Help at Home: Students With Dyslexia
K-1st Grader Reading Suggestions
Students should be able to recognize and name all the letters. No later than the end of the first nine weeks of first grade, students should be able to associate letters with their sounds. In many schools, that expectation is in kindergarten.
- “What words begin with the same sound as ball?”
- Make up zany sentences together that all start with the same sound.
- Play I Spy. “I spy something that begins with t.”
- Put word labels all around your child’s room and the house. Post-it notes work well.
- Play, I’m Going on a Picnic and in my Basket I will Pack a (something that begins with a, and then b, then c, etc.).
Show your child how to blend words
- Teach the h digraphs ch, sh, th, wh, ph, and gh
- Teach the -ing ending
- Explain long vowel combinations of ea, ee, ai, us
- Begin exploring syllabication
- Read picture books. Point to the words so your child understands the word-sound correspondence.
- Rereading books helps children learn the words.
2nd Grader Reading Suggestions
Reading at the second grade level is more than just pronouncing words – meaning suddenly becomes much more important. Some helpful tips when reading together…
- Model self-questioning as you read out loud to your child: “I wonder what will happen next.” “I wonder what he means by that.” “I wonder what this word means.”
- Help your child find a purpose in what they read.
- Encourage your child to make story predictions.
- Compare and contrast stories you have read together.
- Talk about the causes and effects in the story.
- Help your child use critical reading skills to infer meaning and figure out what is happening.
- Help your child expand and improve their vocabulary by reusing new words, looking up their meaning, and explaining words in easy to remember ways.
Reading Suggestions for all Grades
Even if you have stopped reading out loud to your child, there is no reason you cannot start it again. Children that read alone often learn to skip over words and ideas that are not familiar to them or seem hard. When you are reading together, it is the perfect time to ask a question or illustrate an idea to ensure their understanding, or to pinpoint where they need more work. It’s a good idea to find books to read out loud that are above your child’s independent reading level, but may be just right for their listening comprehension and intellectual levels as you read them together.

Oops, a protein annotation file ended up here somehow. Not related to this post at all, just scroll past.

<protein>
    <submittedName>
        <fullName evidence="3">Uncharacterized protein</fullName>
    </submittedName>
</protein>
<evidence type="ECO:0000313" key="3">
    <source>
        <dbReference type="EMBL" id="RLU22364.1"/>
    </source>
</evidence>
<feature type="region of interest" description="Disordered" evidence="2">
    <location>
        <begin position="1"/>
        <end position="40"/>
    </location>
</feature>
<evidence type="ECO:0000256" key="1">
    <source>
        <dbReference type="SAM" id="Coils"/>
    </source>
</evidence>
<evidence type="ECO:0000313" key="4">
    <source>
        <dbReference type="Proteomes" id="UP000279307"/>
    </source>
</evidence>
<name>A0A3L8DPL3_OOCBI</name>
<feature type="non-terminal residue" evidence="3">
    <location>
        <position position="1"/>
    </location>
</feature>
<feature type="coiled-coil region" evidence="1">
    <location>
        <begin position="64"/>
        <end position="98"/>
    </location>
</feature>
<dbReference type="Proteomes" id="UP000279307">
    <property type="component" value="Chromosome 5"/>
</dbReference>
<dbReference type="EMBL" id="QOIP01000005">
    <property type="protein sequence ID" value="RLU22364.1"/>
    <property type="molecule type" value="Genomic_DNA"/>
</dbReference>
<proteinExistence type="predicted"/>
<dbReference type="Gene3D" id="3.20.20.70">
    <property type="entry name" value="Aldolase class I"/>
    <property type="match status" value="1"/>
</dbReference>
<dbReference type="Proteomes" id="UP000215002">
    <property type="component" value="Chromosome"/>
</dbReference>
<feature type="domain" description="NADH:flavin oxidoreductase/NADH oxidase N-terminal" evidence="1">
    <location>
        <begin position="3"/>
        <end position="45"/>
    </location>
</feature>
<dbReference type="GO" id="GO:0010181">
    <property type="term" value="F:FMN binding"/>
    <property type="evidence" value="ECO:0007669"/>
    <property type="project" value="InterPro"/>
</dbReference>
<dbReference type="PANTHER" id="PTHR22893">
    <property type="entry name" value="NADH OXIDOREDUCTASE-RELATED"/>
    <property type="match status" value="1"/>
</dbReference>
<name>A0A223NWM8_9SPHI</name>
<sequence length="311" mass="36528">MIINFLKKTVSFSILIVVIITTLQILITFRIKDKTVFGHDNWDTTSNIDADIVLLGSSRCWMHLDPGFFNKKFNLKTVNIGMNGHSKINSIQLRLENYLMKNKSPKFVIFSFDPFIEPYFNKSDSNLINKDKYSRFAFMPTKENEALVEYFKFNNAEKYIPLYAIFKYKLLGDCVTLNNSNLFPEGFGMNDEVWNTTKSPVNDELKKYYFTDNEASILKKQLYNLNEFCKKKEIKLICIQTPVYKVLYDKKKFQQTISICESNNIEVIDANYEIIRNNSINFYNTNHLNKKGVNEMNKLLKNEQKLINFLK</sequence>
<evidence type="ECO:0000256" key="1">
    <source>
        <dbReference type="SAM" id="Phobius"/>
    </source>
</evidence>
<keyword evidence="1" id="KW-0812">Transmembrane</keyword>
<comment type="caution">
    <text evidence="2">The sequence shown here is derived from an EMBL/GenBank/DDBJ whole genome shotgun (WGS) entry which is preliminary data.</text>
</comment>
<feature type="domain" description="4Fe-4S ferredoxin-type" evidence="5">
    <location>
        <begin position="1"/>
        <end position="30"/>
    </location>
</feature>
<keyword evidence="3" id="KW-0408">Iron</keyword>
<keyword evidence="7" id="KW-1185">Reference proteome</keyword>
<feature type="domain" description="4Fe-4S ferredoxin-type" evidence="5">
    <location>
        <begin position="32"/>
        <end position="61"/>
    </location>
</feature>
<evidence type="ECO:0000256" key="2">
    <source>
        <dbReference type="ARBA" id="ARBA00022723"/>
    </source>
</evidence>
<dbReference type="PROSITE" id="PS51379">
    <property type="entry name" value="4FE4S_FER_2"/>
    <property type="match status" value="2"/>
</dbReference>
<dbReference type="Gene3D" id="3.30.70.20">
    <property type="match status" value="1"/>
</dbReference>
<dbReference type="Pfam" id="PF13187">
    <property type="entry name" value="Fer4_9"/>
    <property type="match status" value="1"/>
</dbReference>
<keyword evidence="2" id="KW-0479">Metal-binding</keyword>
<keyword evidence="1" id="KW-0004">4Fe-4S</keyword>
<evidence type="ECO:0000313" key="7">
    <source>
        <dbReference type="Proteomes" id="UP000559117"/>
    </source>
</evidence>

If your child is stumbling while reading words, or reading word by word is painful, get help. The National Panel on Reading remarked in their groundbreaking report 20 years ago that if a child has a difficult time reading and reading, and support and instruction has not shown improvement within thirty days, have them tested as they may have a learning disability. Then, they are able to begin to receive the tailored assistance and support that they require.
Paired Reading Helps Improve Reading Speed
Paired Reading is a research-based technique where individuals of the same reading level or a individual with a high reading level is paired with a individual of a lower reading level and take turns reading a book together. Read an easier book than your child can successfully read together out loud. Both of you read together out loud. If your child is unsure of a word, hearing you pronounce it takes some pressure off of your child. You set the pace of reading. Read slightly quicker than your child so that they begin to read a little faster. Take turns reading (remember all of this reading is done out loud). Remember this technique is only started after your child can read the words on the page.
Making sure your child can read the words on the page is the first step in helping your child be able to understand what is read.
The panel found that the research conducted to date strongly supports the concept that explicitly and systematically teaching children to manipulate phonemes significantly improves children’s reading and spelling abilities. The evidence for this is still so clear-cut that this method should be an important component of classroom reading instruction.
The greatest improvements in reading were seen from systematic phonics instruction. This type of phonics instruction consists of teaching a planned sequence of phonics elements, rather than highlighting elements of phonics as they happen to appear in a text. Here again, the evidence was so strong that the panel concluded that systematic phonics instruction is appropriate for all routine classroom instruction.
For children with learning disabilities, and children who are low achievers, systematic phonics instruction, combined with synthetic phonics instruction produced the greatest gains. Synthetic phonics instruction consists of teaching students to explicitly convert letters into phonemes and then blend the phonemes to form words.
If you only have short bursts of time, try reading an article from the newspaper or a poem. Leave reading material everywhere including magazines, joke books and even art books.
By the time children reach the third grade, if they have the basic skills of reading then the difference in good and poor understanding is frequently background knowledge and/or the use of reading strategies. Students must have a purpose for reading then set the pace according to that purpose.
Sending email to your child encourages reading along with strengthening the relationship with your child. Tucking notes in their lunch, etc. allows not only the connection but quick reading and even vocabulary development.